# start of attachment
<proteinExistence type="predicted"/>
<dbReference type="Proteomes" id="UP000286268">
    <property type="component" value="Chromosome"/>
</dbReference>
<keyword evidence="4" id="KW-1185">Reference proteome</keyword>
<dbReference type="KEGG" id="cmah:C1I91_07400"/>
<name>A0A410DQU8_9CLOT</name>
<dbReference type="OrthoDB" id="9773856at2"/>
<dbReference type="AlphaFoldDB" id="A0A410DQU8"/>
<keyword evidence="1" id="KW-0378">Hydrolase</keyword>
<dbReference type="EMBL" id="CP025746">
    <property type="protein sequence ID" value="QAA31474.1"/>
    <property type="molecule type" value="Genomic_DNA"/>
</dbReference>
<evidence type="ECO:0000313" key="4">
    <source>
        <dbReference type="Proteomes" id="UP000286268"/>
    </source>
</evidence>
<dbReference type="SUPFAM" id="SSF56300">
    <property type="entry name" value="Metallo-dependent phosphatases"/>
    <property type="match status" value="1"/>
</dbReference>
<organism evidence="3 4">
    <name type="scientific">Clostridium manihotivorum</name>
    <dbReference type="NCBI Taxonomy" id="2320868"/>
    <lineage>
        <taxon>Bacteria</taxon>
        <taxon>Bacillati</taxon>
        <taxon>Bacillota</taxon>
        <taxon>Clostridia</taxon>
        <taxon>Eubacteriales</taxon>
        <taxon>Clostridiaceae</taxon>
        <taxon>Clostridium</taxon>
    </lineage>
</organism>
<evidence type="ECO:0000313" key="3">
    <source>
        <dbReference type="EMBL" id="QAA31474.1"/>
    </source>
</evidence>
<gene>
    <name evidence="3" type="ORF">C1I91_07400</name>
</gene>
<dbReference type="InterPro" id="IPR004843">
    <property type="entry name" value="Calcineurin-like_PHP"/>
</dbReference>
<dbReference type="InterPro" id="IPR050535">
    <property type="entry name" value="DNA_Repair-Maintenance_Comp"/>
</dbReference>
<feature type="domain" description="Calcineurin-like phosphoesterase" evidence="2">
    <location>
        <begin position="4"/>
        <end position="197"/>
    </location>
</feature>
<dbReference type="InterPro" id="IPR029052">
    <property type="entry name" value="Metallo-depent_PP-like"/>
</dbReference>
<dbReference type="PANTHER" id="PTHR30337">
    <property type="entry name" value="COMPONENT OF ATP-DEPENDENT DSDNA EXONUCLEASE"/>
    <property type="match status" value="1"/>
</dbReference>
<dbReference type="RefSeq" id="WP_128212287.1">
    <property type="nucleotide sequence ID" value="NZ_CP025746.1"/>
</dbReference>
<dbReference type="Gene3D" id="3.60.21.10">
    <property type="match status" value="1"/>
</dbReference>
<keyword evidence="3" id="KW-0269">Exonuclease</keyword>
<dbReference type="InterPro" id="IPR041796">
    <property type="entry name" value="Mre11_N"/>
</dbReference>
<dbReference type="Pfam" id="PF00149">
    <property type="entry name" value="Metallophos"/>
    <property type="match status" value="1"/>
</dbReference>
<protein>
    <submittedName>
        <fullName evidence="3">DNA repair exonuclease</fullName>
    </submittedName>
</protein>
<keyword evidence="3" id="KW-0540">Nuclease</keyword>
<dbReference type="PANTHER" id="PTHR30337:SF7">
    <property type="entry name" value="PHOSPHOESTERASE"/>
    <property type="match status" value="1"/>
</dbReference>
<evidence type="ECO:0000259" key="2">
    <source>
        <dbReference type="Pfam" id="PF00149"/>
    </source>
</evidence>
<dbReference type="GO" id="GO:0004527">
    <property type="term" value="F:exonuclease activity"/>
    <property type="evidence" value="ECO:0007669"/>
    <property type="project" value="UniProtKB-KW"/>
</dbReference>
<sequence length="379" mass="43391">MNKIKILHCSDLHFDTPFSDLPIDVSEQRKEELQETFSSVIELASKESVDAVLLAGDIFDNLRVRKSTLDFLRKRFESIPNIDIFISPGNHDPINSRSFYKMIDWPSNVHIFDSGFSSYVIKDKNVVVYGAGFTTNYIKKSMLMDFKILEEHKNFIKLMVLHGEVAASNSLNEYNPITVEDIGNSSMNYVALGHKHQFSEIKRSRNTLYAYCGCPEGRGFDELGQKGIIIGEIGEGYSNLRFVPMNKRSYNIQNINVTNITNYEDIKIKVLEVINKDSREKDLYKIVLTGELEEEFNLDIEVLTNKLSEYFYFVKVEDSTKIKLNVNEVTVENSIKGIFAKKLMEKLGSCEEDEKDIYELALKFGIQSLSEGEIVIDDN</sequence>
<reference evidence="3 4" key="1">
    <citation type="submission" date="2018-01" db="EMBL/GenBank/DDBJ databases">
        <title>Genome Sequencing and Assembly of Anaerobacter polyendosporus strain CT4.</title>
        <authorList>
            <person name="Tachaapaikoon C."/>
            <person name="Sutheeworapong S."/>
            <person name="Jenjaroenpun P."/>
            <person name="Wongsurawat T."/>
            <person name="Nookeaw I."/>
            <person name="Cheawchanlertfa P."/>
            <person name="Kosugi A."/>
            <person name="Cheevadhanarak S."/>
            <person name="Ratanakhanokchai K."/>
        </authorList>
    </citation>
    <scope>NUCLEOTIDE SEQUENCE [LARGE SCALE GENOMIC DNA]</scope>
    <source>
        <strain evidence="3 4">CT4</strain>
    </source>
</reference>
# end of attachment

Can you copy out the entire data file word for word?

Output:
<proteinExistence type="predicted"/>
<dbReference type="Proteomes" id="UP000286268">
    <property type="component" value="Chromosome"/>
</dbReference>
<keyword evidence="4" id="KW-1185">Reference proteome</keyword>
<dbReference type="KEGG" id="cmah:C1I91_07400"/>
<name>A0A410DQU8_9CLOT</name>
<dbReference type="OrthoDB" id="9773856at2"/>
<dbReference type="AlphaFoldDB" id="A0A410DQU8"/>
<keyword evidence="1" id="KW-0378">Hydrolase</keyword>
<dbReference type="EMBL" id="CP025746">
    <property type="protein sequence ID" value="QAA31474.1"/>
    <property type="molecule type" value="Genomic_DNA"/>
</dbReference>
<evidence type="ECO:0000313" key="4">
    <source>
        <dbReference type="Proteomes" id="UP000286268"/>
    </source>
</evidence>
<dbReference type="SUPFAM" id="SSF56300">
    <property type="entry name" value="Metallo-dependent phosphatases"/>
    <property type="match status" value="1"/>
</dbReference>
<organism evidence="3 4">
    <name type="scientific">Clostridium manihotivorum</name>
    <dbReference type="NCBI Taxonomy" id="2320868"/>
    <lineage>
        <taxon>Bacteria</taxon>
        <taxon>Bacillati</taxon>
        <taxon>Bacillota</taxon>
        <taxon>Clostridia</taxon>
        <taxon>Eubacteriales</taxon>
        <taxon>Clostridiaceae</taxon>
        <taxon>Clostridium</taxon>
    </lineage>
</organism>
<evidence type="ECO:0000313" key="3">
    <source>
        <dbReference type="EMBL" id="QAA31474.1"/>
    </source>
</evidence>
<gene>
    <name evidence="3" type="ORF">C1I91_07400</name>
</gene>
<dbReference type="InterPro" id="IPR004843">
    <property type="entry name" value="Calcineurin-like_PHP"/>
</dbReference>
<dbReference type="InterPro" id="IPR050535">
    <property type="entry name" value="DNA_Repair-Maintenance_Comp"/>
</dbReference>
<feature type="domain" description="Calcineurin-like phosphoesterase" evidence="2">
    <location>
        <begin position="4"/>
        <end position="197"/>
    </location>
</feature>
<dbReference type="InterPro" id="IPR029052">
    <property type="entry name" value="Metallo-depent_PP-like"/>
</dbReference>
<dbReference type="PANTHER" id="PTHR30337">
    <property type="entry name" value="COMPONENT OF ATP-DEPENDENT DSDNA EXONUCLEASE"/>
    <property type="match status" value="1"/>
</dbReference>
<dbReference type="RefSeq" id="WP_128212287.1">
    <property type="nucleotide sequence ID" value="NZ_CP025746.1"/>
</dbReference>
<dbReference type="Gene3D" id="3.60.21.10">
    <property type="match status" value="1"/>
</dbReference>
<keyword evidence="3" id="KW-0269">Exonuclease</keyword>
<dbReference type="InterPro" id="IPR041796">
    <property type="entry name" value="Mre11_N"/>
</dbReference>
<dbReference type="Pfam" id="PF00149">
    <property type="entry name" value="Metallophos"/>
    <property type="match status" value="1"/>
</dbReference>
<protein>
    <submittedName>
        <fullName evidence="3">DNA repair exonuclease</fullName>
    </submittedName>
</protein>
<keyword evidence="3" id="KW-0540">Nuclease</keyword>
<dbReference type="PANTHER" id="PTHR30337:SF7">
    <property type="entry name" value="PHOSPHOESTERASE"/>
    <property type="match status" value="1"/>
</dbReference>
<evidence type="ECO:0000259" key="2">
    <source>
        <dbReference type="Pfam" id="PF00149"/>
    </source>
</evidence>
<dbReference type="GO" id="GO:0004527">
    <property type="term" value="F:exonuclease activity"/>
    <property type="evidence" value="ECO:0007669"/>
    <property type="project" value="UniProtKB-KW"/>
</dbReference>
<sequence length="379" mass="43391">MNKIKILHCSDLHFDTPFSDLPIDVSEQRKEELQETFSSVIELASKESVDAVLLAGDIFDNLRVRKSTLDFLRKRFESIPNIDIFISPGNHDPINSRSFYKMIDWPSNVHIFDSGFSSYVIKDKNVVVYGAGFTTNYIKKSMLMDFKILEEHKNFIKLMVLHGEVAASNSLNEYNPITVEDIGNSSMNYVALGHKHQFSEIKRSRNTLYAYCGCPEGRGFDELGQKGIIIGEIGEGYSNLRFVPMNKRSYNIQNINVTNITNYEDIKIKVLEVINKDSREKDLYKIVLTGELEEEFNLDIEVLTNKLSEYFYFVKVEDSTKIKLNVNEVTVENSIKGIFAKKLMEKLGSCEEDEKDIYELALKFGIQSLSEGEIVIDDN</sequence>
<reference evidence="3 4" key="1">
    <citation type="submission" date="2018-01" db="EMBL/GenBank/DDBJ databases">
        <title>Genome Sequencing and Assembly of Anaerobacter polyendosporus strain CT4.</title>
        <authorList>
            <person name="Tachaapaikoon C."/>
            <person name="Sutheeworapong S."/>
            <person name="Jenjaroenpun P."/>
            <person name="Wongsurawat T."/>
            <person name="Nookeaw I."/>
            <person name="Cheawchanlertfa P."/>
            <person name="Kosugi A."/>
            <person name="Cheevadhanarak S."/>
            <person name="Ratanakhanokchai K."/>
        </authorList>
    </citation>
    <scope>NUCLEOTIDE SEQUENCE [LARGE SCALE GENOMIC DNA]</scope>
    <source>
        <strain evidence="3 4">CT4</strain>
    </source>
</reference>